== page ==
Civil War Seminars Present Cavalry on the Road to Gettysburg as the September HISTORYTalk

Civil War Seminars Present Cavalry on the Road to Gettysburg as the September HISTORYTalk

The next HISTORYtalk will be with Bob O’Neill on September 15 at 7 p.m. EST via Zoom. His talk will be: Cavalry on the Road to Gettysburg: Aldie, Middleburg, and Uppervill Re-examined. Following the talk will be a Q&A period led by Eric Wittenberg.

Talk Synopsis

Contrary to popular belief, Maj. Gen. Joseph Hooker, commanding the Army of the Potomac, neither ordered nor desired his cavalry to search for Robert E. Lee’s Army of Northern Virginia in mid-June 1863. Bob O’Neill will explain what Hooker asked his cavalry to do and how, by disobeying his orders, cavalry commander Alfred Pleasonton precipitated a series of clashes with Jeb Stuart in Northern Virginia’s Loudoun Valley.

Biography

Bob O’Neill is the author of two books and numerous magazine articles. A retired police officer, his newest book, Small but Important Riots, Aldie, Middleburg, and Upperville will be published in 2022. Learn more about the Union cavalry and the clashes in the Loudoun Valley on Bob’s website at www.smallbutimportantriots.com.

Cost is $5/person, and registrants will receive a login link upon registering. 

To learn more about HISTORYTalks and sign up for the next HISTORYtalk, click here. 

1864 Ransoming, Burning & Rebirth: Same History…Done Radio Style

1864 Ransoming, Burning & Rebirth: Same History…Done Radio Style

Join the Franklin County Visitors Bureau on July 18, at 11:30 AM, for a special presentation of 1864 Ransoming, Burning & Rebirth of Chambersburg. Travel back to July 30, 1864 when General John McCausland and 2,800 Confederate cavalrymen rode into Chambersburg, Pennsylvania, rang the Courthouse bell and gathered the citizens of the small town to read a ransom demand of $100,000 in gold or $500,000 in Yankee currency. When Chambersburg could not pay the ransom, the town was fired, leaving more than 500 structures in ashes and 2,000 people without homes.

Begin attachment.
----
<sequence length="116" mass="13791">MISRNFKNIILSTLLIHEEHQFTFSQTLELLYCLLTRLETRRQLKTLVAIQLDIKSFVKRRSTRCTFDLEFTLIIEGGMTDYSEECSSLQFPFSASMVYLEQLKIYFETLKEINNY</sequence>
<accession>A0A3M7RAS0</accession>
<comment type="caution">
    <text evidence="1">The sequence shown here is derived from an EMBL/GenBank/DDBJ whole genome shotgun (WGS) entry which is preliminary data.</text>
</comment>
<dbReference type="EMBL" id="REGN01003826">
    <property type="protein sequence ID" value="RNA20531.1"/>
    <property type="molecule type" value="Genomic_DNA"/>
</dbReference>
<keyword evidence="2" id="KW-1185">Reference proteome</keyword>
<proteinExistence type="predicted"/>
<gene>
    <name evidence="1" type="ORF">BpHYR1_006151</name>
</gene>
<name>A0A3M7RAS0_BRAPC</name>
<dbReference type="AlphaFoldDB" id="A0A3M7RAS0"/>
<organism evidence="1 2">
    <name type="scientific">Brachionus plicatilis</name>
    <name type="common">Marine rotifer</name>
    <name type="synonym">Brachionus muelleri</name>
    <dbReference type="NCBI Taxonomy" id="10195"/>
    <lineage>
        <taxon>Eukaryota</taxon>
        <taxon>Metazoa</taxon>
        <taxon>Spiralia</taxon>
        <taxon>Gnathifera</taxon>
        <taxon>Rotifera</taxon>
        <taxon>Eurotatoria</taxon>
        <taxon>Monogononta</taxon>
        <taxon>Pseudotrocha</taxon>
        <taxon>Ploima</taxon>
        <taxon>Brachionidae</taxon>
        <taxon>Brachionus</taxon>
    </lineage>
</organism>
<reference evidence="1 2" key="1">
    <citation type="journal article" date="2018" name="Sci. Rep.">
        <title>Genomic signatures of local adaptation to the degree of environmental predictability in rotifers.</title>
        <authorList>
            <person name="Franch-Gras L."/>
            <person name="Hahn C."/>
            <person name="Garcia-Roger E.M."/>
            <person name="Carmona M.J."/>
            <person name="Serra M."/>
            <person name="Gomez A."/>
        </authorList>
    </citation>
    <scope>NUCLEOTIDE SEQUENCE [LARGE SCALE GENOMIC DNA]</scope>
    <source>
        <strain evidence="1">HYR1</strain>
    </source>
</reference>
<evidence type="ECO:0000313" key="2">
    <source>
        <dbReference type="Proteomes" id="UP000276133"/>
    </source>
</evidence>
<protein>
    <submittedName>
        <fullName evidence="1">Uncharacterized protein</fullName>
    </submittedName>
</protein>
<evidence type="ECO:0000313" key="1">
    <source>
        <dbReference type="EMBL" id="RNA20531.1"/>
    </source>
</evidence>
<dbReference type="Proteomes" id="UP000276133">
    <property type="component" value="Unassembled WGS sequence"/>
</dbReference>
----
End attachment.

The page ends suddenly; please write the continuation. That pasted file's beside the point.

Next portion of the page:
The 2020 presentation does not include a light show, but the history is brought to life as if it were a radio show. The historical presentation of 1864 will be broadcast outside the 11/30 Visitors Center and simultaneously on local station Talk Radio 103.7. Ironically, 1920 marks the 100th anniversary of commercial radio broadcasts. A compilation of highlights from previous performances of 1864 will be aired during the radio style show and can also be viewed on www.ExploreFranklinCountyPA and www.Facebook.com/FCVBen.

Along with the presentation of the 1864, the Franklin County 11/30 Visitors Center will also host the annual musical event, A Cappella & Unplugged which features a variety of regional, musical talent. At 1:30PM the contestants of Round 1 will perform at the 11/30 Visitors Center as each hope to move onto Round 2—a step closer to the top prize of $500. Shoppers will enjoy the sales throughout downtown and a variety of food trucks on the square.

The Franklin County Visitors Bureau invites all to explore Franklin County PA and enjoy the history, arts, recreation, natural beauty, fresh foods and warm hospitality of communities like Chambersburg, Greencastle, Mercersburg, Shippensburg, and Waynesboro. Franklin County PA is located just north of the Mason Dixon Line and is an easy drive from Washington DC, Philadelphia, and Pittsburgh. Discover more. Plan your visit at ExploreFranklinCountyPA.com, by contacting 866.646.8060, or by visiting the Franklin County 11/30 Visitors Center on the square in Chambersburg.